Dollars issued in circulation in 1836, 1837, and 1839 are found with many different die alignments. The “original” issue of December 1836 has the normal “coin” alignment with eagle flying upward. These coins were usually made on heavy weight (416 grain) planchets. The special issue of 1837 (made from dies dated 1836) is different than the 1836 issue in that the dies are oriented in a “medal” alignment. Those coins were made from either heavy or light planchets because the change in standards that occurred in 1837, and because some of the coins minted in 1837 used planchets held over from the previous year.
Restrikes incorporated both “medal” and “coin” turns, and use the same die combinations as originals, but with the eagle flying level when rotated. Mules with wrong edge or die combinations also exist and are all rare.
Starting in 1840 silver dollars were issued for general circulation, but by spring 1853 the silver content of such pieces was worth more than the face value, and later issues were not seen in circulation but were used mainly in export trade. This situation continued through the late 1860s. The seated figure of Liberty device was adopted for the obverse, but the flying eagle design was rejected in favor of the more familiar form with olive branch and arrows used for the other silver denominations.
The 1866 proof quarter, half and dollar without motto are not mentioned in the Director’s Report, and were not issued for circulation.
Designer: Christian Gobrecht Weight: 26.73 grams Composition: .900 silver, .100 copper Diameter; 38.1mm Reeded edge Mints: Philadelphia, New Orleans, Carson City, and San Francisco New weight: .77344 oz.
This coin was issued for circulation in the Orient to compete with dollar-size coins of other countries. It weighed 420 grains compared to 412 1/2 grains, the weight of the regular silver dollar.
Many of the pieces that circulated in the Orient were counterstamped with Oriental characters, known as “chop marks”. These are generally valued lower than normal pieces. When first coined they were legal tender in the United States to the extent of $5.00, but with the decline in price of silver bullion Congress repealed the legal tender provision in 1876 and authorized the Treasury to limit coinage to export demand. In 1887 a law was passed authorizing the Treasury to redeem, for six months, all Trade dollars that were mutilated.
The Trade dollars of 1884 and 1885 were unknown to collectors generally until 1908. None is listed in the Director’s Report and numismatists believe that they are not a part of regular mint issue. After 1878, strikings were specimen proofs only.
The law authorizing Trade dollars was repealed in February, 1887.
Designer: William Barber Weight: 27.22 grams Composition: .900 silver, .100 copper Diameter: 38.133 Reeded edge Mints: Philadelphia, Carson City, and San Francisco Net weight: .7874 oz. Pure silver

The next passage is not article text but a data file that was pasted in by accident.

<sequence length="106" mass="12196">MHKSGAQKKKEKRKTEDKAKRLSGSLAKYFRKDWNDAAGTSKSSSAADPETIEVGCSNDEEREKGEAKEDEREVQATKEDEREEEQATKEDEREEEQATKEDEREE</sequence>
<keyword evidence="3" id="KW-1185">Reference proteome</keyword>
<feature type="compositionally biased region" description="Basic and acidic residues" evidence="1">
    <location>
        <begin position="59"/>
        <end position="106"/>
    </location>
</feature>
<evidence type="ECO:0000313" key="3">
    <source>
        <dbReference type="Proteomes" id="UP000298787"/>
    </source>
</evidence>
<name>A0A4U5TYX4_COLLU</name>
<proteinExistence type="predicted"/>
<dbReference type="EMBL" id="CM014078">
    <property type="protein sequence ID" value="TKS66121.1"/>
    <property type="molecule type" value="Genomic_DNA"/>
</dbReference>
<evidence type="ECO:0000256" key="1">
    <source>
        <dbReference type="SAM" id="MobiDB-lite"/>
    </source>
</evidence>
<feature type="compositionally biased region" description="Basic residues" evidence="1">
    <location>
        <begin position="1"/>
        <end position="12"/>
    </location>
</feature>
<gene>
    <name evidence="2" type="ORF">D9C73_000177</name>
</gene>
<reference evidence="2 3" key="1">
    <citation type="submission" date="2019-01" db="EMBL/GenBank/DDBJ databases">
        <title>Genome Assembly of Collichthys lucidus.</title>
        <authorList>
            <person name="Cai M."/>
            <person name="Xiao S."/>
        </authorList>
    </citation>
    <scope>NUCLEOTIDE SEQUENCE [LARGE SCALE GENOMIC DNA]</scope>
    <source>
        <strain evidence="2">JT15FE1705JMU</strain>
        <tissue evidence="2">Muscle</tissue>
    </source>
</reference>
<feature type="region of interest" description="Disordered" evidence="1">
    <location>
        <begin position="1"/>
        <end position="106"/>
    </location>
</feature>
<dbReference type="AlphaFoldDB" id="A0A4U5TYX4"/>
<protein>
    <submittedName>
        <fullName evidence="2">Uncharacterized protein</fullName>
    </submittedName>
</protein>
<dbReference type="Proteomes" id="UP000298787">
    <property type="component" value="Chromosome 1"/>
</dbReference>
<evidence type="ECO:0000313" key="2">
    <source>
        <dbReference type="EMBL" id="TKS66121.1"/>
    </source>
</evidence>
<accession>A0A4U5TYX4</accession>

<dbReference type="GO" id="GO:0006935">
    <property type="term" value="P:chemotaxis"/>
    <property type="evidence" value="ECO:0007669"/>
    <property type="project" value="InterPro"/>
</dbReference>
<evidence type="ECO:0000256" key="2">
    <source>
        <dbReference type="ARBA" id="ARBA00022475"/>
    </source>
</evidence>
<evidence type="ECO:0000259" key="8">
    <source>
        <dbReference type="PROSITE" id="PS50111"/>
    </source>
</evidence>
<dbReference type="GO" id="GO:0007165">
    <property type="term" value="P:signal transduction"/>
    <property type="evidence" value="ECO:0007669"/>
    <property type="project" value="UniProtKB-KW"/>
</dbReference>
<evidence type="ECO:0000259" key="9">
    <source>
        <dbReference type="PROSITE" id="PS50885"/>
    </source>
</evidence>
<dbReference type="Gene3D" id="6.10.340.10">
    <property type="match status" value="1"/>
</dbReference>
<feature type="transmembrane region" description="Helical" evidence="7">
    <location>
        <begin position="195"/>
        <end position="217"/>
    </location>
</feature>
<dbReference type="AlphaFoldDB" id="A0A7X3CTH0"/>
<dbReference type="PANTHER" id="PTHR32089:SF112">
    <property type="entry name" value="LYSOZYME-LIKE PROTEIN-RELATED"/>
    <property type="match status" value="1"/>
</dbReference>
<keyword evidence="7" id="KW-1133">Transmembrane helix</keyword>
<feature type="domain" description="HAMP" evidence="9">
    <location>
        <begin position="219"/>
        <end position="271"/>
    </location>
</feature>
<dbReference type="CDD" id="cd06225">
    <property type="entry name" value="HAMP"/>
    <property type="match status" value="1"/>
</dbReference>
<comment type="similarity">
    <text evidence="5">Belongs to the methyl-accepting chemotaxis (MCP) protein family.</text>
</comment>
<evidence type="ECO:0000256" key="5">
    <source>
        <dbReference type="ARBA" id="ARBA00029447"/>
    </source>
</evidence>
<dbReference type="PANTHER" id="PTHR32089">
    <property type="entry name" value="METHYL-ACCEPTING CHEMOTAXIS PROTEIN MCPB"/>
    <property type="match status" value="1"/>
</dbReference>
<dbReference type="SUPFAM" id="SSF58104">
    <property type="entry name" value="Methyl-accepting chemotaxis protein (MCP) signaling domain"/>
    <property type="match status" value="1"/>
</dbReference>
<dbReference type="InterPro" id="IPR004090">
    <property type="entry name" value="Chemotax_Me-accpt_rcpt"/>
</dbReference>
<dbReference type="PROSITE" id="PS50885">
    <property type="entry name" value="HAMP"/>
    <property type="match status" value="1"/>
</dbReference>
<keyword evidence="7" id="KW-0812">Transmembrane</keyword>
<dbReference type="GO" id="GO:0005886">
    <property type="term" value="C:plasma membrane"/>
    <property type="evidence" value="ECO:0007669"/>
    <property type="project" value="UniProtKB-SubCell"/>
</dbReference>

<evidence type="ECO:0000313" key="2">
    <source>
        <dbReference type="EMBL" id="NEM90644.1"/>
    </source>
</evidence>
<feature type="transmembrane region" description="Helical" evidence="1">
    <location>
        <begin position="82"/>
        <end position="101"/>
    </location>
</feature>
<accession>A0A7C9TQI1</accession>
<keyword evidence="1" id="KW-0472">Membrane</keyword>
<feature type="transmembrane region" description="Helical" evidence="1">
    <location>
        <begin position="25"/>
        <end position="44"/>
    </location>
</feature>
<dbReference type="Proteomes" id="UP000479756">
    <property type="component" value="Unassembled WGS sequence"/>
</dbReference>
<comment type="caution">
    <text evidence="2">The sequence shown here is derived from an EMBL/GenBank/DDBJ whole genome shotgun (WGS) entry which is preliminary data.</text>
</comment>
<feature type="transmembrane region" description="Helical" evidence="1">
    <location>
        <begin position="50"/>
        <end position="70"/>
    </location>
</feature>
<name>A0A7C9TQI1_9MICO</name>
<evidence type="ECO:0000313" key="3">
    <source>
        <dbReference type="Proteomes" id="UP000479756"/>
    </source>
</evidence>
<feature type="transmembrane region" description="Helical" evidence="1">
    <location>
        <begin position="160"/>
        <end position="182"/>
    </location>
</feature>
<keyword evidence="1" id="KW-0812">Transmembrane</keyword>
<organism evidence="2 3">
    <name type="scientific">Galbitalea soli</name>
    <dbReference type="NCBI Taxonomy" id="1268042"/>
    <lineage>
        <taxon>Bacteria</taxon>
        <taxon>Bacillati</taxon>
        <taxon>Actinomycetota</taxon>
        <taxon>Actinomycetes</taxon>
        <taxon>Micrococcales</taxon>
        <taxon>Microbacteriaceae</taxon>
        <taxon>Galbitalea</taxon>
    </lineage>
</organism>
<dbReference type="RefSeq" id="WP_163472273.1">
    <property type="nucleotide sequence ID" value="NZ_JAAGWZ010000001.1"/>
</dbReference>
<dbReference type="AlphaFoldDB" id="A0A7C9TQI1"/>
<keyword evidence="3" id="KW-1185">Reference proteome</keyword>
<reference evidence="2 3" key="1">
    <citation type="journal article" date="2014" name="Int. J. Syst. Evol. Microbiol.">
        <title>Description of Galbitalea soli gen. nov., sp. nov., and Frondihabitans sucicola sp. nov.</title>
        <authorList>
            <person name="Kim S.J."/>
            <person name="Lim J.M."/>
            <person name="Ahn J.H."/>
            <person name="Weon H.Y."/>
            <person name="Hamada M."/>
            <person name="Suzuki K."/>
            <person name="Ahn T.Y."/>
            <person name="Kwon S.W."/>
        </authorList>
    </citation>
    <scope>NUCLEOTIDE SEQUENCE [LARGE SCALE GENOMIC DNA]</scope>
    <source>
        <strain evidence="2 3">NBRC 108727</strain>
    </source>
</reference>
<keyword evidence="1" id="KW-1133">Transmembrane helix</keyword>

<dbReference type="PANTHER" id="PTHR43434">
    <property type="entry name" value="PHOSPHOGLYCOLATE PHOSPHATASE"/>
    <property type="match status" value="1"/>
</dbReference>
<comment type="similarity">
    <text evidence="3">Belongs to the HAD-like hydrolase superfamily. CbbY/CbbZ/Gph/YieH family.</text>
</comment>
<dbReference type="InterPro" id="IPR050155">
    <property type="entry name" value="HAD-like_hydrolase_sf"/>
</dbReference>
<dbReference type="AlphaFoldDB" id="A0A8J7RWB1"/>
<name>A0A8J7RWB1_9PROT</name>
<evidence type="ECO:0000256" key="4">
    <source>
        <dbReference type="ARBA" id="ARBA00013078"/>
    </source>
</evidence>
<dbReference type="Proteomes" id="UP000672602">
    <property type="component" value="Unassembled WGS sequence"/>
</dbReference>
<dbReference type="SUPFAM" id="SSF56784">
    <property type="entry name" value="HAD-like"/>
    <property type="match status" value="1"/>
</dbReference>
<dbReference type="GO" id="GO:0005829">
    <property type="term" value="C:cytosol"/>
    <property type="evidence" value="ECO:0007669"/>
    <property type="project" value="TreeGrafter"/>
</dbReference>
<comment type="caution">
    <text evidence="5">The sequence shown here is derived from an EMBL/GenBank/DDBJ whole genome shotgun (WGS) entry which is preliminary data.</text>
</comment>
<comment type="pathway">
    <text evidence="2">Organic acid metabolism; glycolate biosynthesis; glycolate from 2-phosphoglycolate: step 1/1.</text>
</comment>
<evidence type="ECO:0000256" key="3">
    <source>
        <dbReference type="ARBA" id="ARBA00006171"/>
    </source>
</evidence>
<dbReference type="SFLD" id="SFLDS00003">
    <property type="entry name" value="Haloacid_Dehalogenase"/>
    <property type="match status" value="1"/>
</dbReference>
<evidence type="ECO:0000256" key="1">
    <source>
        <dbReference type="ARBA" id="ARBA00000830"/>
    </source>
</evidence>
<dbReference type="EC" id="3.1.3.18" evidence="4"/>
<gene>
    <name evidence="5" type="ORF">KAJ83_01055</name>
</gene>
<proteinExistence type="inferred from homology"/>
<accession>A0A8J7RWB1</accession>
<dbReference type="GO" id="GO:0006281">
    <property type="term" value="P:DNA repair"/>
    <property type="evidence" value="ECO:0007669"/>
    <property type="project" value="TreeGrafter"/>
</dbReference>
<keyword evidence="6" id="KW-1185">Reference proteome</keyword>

The coinage law of 1873 made no provision for the standard silver dollar. During the lapse in coinage of this denomination the gold dollar became the unit coin, and the trade dollar was used for our commercial transactions with the Orient.
Resumption of coinage of the silver dollar was authorized by the Act of February 28, 1878, known as the Bland-Allison Act. The weight (412 1/2 grains) and fineness (.900) were to conform with the Act of January 18, 1837.
George T. Morgan, formerly a pupil of Wyon in the Royal Mint of London, designed the new dollar. His initial M is found at the truncation of the neck, at the last tress. It also appears on the reverse on the left-handed loop of the ribbon.
Coinage of the silver dollar was suspended after 1904 when the bullion supply became exhausted. Under provisions of the Pittman Act of 1918, 270,232,722 silver dollars were melted and later, in 1921, coinage of the silver dollar was resumed. The Morgan design, with some slight refinements, was employed until the new Peace design was adopted later in that year.
Sharply struck, “proof-like” coins have a highly reflective surface and are very scarce, usually commanding substantial premiums.
Designer: George T. Morgan Weight: 26.73 grams Composition: .900 silver, .100 copper Diameter: 38.1mm Reeded edge Mints: Philadelphia, New Orleans, Carson City, Denver, and San Francisco Net weight: .77344 oz. pure silver
The dollar issued from 1921 to 1935 was a commemorative peace coin, which might easily have been a half dollar. The Peace Dollar, in fact, was issued without congressional sanction, under the terms of the Pittman Act, which referred to the bullion and in no way affected the design.
Anthony De Francisco, a medalist, designed this dollar. His monogram is located in the field of the coin under the neck of Liberty.
The new Peace Dollar was placed in circulation January 3, 1922. 1,006,473 pieces were struck in December, 1921.
The high relief of the 1921 design was found impractical for coinage and was slightly modified in 1922 after 35,401 coins of that date were made and melted at the mint. The rare matte and satin finish proof specimens of 1922 are of both the high relief style of 1921, as wells as of the normal relief.
Legislation date August 3, 1964 authorized the coinage of 45 million silver dollars, and 316,076 dollars of the Peace design dated 1964 were struck at the Denver Mint in 1965. Plans for completing this coinage were subsequently abandoned and all of these coins were melted. None were preserved or released for circulation.
Designer: Anthony De Francisci Weight: 26.73 grams Composition: .900 silver, .100 copper Diameter: 38.1mm Reeded edge Mints: Philadelphia, Denver and San Francisco Net weight: .77344 oz. pure silver